The Rev. Dale Gillman at the Indigenous Sacred Circle gathering in Pinawa, Man., August 2012.

Chaplaincy a 'lifeline' for incarcerated Aboriginal women

Chaplains offer essential support for the growing population of incarcerated Aboriginal women says the Rev. Dale Gillman, an Aboriginal Anglican priest serving on the Interfaith Committee on Chaplaincy, which advises the Correctional Service of Canada.

The Rev. Dale Gillman at the Indigenous Sacred Circle gathering in Pinawa, Man., August 2012.
The Rev. Dale Gillman at the Indigenous Sacred Circle gathering in Pinawa, Man., August 2012.

“Chaplaincy is a lifeline for so many who are in there” said Ms. Gillman in a telephone interview. “Without a chaplain to bring a connection to spiritual realities, all you’re dealing with is programming. You’re dealing with the mental [and] emotional—Western psychology.”

Ms. Gillman was responding to a recent government report that revealed that one third of women inmates in federal prisons are Aboriginal even though Aboriginal women make up only four per cent of the Canadian population.

The representation of Aboriginal women in federal corrections has increased 90% in the past 10 years, making them the fastest growing offender population, said the September 2012 report, “Marginalized: the Aboriginal Women’s experience in Federal Corrections,” commissioned by the Public Safety Department.

The 62-page report calls the current state of representation “nothing short of a crisis.” It called for culture- and gender-appropriate programs for Aboriginal women.

In many institutions, Aboriginal women inmates currently have access to Christian chaplains as well as traditional Indigenous practitioners and chaplains of other faiths. This mix will change following a recent federal decision to cancel the contracts of all non-Christian chaplains.

Aboriginal women face a range of challenges while in prison—from menstruation to the effects of Fetal Alcohol Syndrome—said Ms. Gillman.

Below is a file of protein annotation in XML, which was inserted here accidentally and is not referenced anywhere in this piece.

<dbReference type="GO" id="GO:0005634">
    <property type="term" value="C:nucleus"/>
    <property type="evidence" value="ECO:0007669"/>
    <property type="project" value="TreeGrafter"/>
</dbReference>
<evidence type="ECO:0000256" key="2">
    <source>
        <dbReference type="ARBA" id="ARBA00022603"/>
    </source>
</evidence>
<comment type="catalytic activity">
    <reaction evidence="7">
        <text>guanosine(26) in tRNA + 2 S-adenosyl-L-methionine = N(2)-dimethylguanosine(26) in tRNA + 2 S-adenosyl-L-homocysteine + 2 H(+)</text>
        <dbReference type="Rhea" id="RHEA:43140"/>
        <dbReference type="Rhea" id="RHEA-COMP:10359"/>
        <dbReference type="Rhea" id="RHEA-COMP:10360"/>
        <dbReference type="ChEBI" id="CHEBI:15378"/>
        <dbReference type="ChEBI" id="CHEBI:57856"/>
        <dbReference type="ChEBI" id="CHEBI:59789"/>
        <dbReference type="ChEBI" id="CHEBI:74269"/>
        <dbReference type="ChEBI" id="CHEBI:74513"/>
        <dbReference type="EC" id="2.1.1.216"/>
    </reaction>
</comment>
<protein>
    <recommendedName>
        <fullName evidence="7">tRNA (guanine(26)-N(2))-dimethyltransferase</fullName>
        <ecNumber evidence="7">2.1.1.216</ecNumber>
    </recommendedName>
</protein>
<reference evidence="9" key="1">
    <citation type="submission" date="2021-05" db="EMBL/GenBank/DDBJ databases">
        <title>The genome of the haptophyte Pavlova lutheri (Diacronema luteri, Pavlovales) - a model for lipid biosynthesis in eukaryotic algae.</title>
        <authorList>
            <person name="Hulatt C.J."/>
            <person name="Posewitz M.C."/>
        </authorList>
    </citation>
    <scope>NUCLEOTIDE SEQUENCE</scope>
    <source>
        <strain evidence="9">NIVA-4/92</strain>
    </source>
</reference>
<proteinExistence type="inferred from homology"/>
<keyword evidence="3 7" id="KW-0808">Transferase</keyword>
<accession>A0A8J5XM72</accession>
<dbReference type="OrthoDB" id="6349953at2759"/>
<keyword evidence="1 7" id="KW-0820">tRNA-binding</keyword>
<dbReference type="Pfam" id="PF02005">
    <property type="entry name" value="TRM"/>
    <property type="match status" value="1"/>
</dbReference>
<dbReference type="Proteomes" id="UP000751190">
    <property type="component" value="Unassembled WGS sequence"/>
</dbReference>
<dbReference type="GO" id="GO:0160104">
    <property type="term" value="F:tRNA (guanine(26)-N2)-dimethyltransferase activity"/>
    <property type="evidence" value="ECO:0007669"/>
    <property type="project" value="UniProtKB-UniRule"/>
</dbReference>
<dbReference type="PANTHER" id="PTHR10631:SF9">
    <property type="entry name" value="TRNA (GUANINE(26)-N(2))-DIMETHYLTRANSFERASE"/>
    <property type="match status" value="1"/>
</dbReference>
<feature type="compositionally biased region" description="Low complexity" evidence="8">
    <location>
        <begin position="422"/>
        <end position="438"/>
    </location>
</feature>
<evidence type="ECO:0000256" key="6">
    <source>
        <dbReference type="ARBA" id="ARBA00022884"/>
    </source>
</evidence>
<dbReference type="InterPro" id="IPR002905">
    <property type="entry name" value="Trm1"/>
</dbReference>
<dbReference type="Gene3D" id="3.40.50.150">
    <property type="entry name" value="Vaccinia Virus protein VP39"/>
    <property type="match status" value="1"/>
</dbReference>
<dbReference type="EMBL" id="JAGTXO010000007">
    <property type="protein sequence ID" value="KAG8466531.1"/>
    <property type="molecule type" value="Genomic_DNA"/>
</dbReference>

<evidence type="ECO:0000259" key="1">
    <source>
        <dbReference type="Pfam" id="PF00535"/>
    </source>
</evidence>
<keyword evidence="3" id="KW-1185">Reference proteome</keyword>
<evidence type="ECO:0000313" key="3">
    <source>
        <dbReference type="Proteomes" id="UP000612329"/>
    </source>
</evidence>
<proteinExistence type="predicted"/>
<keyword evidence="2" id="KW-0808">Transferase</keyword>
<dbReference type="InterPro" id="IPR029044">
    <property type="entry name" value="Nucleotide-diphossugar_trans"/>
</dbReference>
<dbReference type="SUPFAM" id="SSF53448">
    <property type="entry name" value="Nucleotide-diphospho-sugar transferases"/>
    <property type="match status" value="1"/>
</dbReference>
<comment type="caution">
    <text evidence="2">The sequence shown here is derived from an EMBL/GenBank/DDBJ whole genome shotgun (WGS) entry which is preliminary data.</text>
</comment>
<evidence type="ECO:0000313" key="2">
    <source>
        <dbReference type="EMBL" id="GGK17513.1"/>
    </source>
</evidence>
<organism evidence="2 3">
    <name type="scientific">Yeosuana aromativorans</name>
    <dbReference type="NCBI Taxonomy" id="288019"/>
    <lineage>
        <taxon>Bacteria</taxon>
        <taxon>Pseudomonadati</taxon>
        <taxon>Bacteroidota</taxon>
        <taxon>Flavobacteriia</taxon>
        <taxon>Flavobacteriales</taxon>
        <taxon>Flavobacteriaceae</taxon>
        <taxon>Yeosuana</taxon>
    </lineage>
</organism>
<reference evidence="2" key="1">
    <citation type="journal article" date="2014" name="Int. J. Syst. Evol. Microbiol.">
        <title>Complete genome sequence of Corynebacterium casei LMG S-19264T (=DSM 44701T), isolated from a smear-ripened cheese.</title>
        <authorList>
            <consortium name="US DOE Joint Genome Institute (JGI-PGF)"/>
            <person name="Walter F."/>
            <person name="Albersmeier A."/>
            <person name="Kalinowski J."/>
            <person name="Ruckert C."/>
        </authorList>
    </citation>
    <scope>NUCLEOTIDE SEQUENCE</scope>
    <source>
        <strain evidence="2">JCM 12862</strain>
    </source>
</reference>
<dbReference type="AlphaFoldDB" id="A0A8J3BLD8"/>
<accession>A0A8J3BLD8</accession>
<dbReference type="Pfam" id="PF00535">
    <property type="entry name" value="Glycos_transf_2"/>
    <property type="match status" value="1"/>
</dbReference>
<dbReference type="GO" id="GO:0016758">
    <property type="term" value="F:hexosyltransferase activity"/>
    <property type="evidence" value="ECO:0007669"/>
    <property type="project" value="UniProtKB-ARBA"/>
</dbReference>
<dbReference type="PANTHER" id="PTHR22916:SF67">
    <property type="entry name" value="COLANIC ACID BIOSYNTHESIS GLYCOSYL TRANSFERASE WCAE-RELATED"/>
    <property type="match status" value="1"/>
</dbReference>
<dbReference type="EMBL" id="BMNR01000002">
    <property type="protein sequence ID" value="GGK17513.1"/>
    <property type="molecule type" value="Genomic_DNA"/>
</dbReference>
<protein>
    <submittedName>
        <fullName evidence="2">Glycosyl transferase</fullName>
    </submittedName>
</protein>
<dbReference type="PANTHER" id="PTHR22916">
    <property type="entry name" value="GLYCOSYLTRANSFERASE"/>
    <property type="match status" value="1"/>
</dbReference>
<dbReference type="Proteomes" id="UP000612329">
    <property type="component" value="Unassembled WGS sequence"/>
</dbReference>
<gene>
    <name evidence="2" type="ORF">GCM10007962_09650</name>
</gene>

“Women are often single parents, often recipients of family violence, and experience high incidence of childhood sexual abuse, drug use, and post-traumatic stress symptoms,” she said. “And women’s issues are different as moms, grandmas, and caregivers.”

Ms. Gillman also noted that mental illness is a huge, often unaddressed issue among incarcerated women.

As a member of the Interfaith Committee on Chaplaincy, Ms. Gillman has visited prisons and psychiatric centres across Canada. She has also served offenders and victims through Nehiyawe Pastoral Counselling, a corporation that she founded in her home community of Gordon First Nation, Punnichy, Sask.

Through Nehiyawe, Ms. Gillman has helped connect recently released women with local services and has driven them to court dates. She noted that often Aboriginal women “fall through the cracks” once they are released.

“There was just no one to walk with these people,” she said. “In First Nations communities we’re limited by our funding and what services we’re able to offer our people.”

“Because I’m a minister I always offered prayer support.”

Currently seven Anglican clergy serve as chaplains in federal prisons, with more at the provincial level. Hundreds of lay Anglicans are involved with prison ministry through organizations like Prison Fellowship Canada.

These ministries are linked to similar Christian work through the Church Council on Justice and Corrections, a national faith-based coalition that promotes restorative approaches to justice and corrections.

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